unromanticized

(redirected from unromanticised)

unromanticized

(ˌʌnrəʊˈmæntɪˌsaɪzd) or

unromanticised

adj
not romantic
Collins English Dictionary – Complete and Unabridged, 12th Edition 2014 © HarperCollins Publishers 1991, 1994, 1998, 2000, 2003, 2006, 2007, 2009, 2011, 2014
References in periodicals archive ?
The reader is offered an unromanticised picture of the everyday living and working conditions of these pioneers.
There are various scenes depicted, often with the characters' features quite brutal and unromanticised in a familiar Rego style.
While many of us can not comprehend the enormity of genocide or the ramifications with which these children and communities will struggle for the rest of their lives, Rungjang is successful in fostering a realistic and unromanticised dialogue with the audience.
It celebrates humour and courage in the face of certain tragedy, and remains an important reminder of the horrors of war and the real, unromanticised heroes who fought it.
Based on the author's own experience of the Front and life in the trenches, it celebrates humour and courage in the face of certain tragedy, and remains an important reminder of the horrors of war and the real, unromanticised heroes who fought it.
Based on the author's own experience of the Front and life in the trenches, the production celebrates humour and courage in the face of certain tragedy, and remains an important reminder of the horrors of war and the real, unromanticised heroes who fought it.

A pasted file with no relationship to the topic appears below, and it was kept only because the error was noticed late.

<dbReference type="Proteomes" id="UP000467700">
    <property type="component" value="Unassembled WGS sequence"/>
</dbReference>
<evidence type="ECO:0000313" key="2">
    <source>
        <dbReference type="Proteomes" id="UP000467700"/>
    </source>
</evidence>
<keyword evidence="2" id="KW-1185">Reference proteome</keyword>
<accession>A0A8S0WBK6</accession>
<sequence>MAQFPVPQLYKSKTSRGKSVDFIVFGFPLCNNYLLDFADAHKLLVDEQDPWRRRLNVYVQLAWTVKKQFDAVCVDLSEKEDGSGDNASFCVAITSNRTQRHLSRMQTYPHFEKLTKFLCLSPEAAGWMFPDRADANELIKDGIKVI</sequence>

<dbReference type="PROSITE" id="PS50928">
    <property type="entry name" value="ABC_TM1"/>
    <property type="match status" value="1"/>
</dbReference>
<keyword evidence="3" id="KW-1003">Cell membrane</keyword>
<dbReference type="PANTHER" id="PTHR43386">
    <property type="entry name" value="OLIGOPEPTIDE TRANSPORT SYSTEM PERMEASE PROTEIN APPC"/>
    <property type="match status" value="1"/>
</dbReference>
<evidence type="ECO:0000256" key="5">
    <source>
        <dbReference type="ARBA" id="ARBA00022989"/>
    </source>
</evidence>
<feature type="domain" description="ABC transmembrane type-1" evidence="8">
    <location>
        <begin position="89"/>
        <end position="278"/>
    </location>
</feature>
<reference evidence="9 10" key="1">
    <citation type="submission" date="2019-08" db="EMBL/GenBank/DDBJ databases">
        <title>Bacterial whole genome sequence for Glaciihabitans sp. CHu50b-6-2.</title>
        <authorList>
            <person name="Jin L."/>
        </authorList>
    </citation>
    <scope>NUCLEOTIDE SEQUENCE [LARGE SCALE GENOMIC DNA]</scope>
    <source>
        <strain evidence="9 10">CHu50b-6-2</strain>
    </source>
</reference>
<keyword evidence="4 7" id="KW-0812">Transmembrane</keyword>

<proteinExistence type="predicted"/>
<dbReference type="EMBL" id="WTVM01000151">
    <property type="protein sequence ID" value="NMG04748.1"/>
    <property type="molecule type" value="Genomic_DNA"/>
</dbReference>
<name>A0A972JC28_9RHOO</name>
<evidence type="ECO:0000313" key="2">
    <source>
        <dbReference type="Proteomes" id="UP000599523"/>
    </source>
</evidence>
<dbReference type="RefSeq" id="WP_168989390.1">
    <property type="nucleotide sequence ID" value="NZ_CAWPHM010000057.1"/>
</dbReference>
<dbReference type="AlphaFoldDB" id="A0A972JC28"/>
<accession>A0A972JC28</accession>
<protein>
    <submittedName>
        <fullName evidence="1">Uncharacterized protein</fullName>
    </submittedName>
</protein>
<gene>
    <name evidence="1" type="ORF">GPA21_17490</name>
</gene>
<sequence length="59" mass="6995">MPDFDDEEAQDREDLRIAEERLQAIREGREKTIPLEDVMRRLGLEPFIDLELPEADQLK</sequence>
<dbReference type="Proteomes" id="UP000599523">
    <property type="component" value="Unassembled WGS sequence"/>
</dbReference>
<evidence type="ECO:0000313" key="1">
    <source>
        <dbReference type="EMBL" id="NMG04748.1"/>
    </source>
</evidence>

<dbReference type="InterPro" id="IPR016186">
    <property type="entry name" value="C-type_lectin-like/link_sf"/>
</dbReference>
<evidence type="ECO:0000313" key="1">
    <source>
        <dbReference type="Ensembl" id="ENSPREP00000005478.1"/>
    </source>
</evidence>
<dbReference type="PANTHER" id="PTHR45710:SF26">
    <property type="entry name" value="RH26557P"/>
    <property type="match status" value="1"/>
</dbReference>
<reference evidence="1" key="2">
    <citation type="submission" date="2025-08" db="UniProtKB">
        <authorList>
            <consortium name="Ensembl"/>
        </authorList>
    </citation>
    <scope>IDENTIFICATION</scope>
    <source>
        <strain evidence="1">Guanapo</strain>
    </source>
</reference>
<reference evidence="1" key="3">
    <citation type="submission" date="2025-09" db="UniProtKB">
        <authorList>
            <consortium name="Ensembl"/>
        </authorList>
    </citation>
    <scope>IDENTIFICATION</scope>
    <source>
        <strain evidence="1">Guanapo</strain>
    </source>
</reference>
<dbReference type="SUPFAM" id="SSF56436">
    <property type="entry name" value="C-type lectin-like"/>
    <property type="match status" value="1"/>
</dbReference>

Brutal, pacey and unromanticised, the movie tells the fact-led tale of 100-odd American frontliners dropped into Mogadishu to capture two top lieutenants of a prickly warlord, only to find themselves up against some seriously angry renegade Somalians.
There is a moment of heart-stopping apprehension but he's chosen to illuminate his feminist battle of the sexes fable with an unromanticised but warmly comic, humanistic light.
The surface texture is that of realism, as for example in the very unromanticised and quite successful battle scenes, but the structure is that of the romance, as the introductory note indicates.
Boudin's A Beach Near Trouville from 1895 shows a solitary soul walking along an unromanticised beach on a bright sunny day, rugged cliffs to the right.
Based on the author's own experience of the Front and life in the trenches, it celebrates humour and courage in the face of certain tragedy and remains an important reminder of the horrors of war and the real, unromanticised heroes who fought it.